Why we need the National Videogame Museum
Reading Ms. Graham's great recent article on the soon-to-open National Videogame Museum made me glad about several things. Along with generally being relieved that there would soon be a central place in America that will work to preserve video games themselves, I was also thankful that the museum is working to actively collect and preserve the stories that make up the history of video games as both an industry and an art form.
Recently I came across this piece written by Patrick Scott Patterson for G4@Syfygames, in which he talks about the ways video game history has been represented and misrepresented over the years, and the importance of learning about it. He argues that it is "[o]nly by knowing this history can we truly know where the industry came from," learning from the successes of the past as well as the mistakes. (After all, how can we avoid repeating the infamous industry crash of '83 if we don't know what caused it in the first place?)
So, we have to educate ourselves - but how? Patterson recommends going back to old books and video game magazines. While I do think those are valuable resources, they're also going to take much more time to read than the average gamer likely has - especially since many of us struggle to find time to even play games.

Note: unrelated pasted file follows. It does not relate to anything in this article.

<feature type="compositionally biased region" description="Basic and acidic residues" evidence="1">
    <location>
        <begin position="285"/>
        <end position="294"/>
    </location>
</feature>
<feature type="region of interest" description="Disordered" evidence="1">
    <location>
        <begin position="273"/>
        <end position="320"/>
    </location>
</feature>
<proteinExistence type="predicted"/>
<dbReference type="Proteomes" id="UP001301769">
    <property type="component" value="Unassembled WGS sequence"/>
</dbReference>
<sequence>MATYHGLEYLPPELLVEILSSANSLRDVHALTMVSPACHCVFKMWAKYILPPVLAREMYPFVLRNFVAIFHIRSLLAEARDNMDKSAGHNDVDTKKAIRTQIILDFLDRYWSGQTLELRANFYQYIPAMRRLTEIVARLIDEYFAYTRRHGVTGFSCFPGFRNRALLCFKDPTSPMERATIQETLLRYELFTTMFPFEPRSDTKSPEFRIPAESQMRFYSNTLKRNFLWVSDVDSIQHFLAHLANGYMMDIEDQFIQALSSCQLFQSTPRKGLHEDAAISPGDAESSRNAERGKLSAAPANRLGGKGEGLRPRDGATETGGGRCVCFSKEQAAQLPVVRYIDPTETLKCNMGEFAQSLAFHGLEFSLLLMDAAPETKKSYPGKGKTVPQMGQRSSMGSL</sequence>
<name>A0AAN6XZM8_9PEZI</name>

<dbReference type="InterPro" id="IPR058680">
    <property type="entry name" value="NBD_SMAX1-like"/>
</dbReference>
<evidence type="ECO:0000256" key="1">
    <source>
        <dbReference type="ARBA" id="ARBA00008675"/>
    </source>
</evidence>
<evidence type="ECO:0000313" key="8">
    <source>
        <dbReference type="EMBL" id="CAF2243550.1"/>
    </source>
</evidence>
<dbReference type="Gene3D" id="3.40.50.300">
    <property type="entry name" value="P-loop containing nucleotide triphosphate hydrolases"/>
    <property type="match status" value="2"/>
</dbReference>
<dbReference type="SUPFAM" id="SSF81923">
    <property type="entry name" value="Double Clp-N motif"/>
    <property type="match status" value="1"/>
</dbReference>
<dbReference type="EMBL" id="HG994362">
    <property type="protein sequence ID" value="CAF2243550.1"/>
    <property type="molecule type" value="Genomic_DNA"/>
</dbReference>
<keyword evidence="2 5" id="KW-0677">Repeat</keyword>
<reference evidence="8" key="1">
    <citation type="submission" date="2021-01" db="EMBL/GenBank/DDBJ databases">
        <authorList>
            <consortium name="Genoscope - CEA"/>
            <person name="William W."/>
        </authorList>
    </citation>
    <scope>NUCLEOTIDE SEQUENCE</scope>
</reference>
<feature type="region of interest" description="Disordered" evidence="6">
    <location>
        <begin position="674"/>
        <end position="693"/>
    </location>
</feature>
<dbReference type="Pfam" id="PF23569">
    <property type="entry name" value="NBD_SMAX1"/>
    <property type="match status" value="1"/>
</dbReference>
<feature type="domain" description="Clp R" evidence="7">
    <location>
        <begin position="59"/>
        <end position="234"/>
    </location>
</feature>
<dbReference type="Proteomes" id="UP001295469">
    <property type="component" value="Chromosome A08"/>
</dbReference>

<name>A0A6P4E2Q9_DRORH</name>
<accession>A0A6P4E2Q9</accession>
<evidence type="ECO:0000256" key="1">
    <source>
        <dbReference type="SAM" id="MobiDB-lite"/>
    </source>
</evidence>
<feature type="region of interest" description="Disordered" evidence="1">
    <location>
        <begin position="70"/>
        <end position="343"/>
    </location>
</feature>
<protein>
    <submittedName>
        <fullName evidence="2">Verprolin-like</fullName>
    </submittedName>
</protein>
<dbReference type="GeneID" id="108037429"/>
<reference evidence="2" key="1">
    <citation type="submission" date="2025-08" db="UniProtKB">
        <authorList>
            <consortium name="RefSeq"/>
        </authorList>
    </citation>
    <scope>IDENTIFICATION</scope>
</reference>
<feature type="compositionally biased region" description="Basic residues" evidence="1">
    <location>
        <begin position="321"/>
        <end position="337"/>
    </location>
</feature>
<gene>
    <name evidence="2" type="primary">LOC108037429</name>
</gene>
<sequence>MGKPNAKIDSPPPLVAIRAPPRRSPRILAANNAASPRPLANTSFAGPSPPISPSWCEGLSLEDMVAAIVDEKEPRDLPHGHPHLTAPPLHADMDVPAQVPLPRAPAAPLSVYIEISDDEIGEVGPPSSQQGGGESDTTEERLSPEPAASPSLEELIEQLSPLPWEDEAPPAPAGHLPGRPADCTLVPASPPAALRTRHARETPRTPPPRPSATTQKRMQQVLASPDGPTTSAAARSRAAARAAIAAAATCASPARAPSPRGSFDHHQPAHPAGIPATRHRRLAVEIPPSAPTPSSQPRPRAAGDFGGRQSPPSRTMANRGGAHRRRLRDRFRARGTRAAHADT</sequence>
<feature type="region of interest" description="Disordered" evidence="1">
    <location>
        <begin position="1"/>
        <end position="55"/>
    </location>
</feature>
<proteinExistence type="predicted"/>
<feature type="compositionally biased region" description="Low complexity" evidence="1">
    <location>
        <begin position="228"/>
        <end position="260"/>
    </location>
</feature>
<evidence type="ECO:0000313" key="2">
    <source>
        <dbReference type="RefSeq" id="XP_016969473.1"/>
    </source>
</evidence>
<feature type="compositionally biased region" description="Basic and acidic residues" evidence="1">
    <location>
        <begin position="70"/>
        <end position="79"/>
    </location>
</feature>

Books like The Ultimate History of Video Games offer a decent alternative, but they are also limited in scope. By necessity, they must discard some names and stories in order to create a central, coherent narrative of how the video game industry took shape.This limits our knowledge to the "big names," leaving out all the other people who collaborated to bring every single game to life.
The National Videogame Museum, however, is working to collect a wide variety of firsthand stories from the people who made history. This will give the museum - and its visitors - the ability to look at video game history from multiple different angles, seeing how all the little stories weave together to make up the larger narrative. They may even be able to track down the early uncredited designers and programmers whose decisions helped make video games what they are today - in spite of the fact that some went unnamed even in magazines of the time, such as the group of Intellivision programmers referred to as the Blue Sky Rangers. The NVM will be able to fill in the gaps that those old books and magazines can't.
This museum will give video game history a central place in our country where we can learn and spread this information until the basics of video game history become common knowledge. It will give future generations a place to learn and even be inspired to make games themselves. And it will give everyone a chance to play the games that made history.
More than anything, it will make history into an active, playable thing that everyone can enjoy.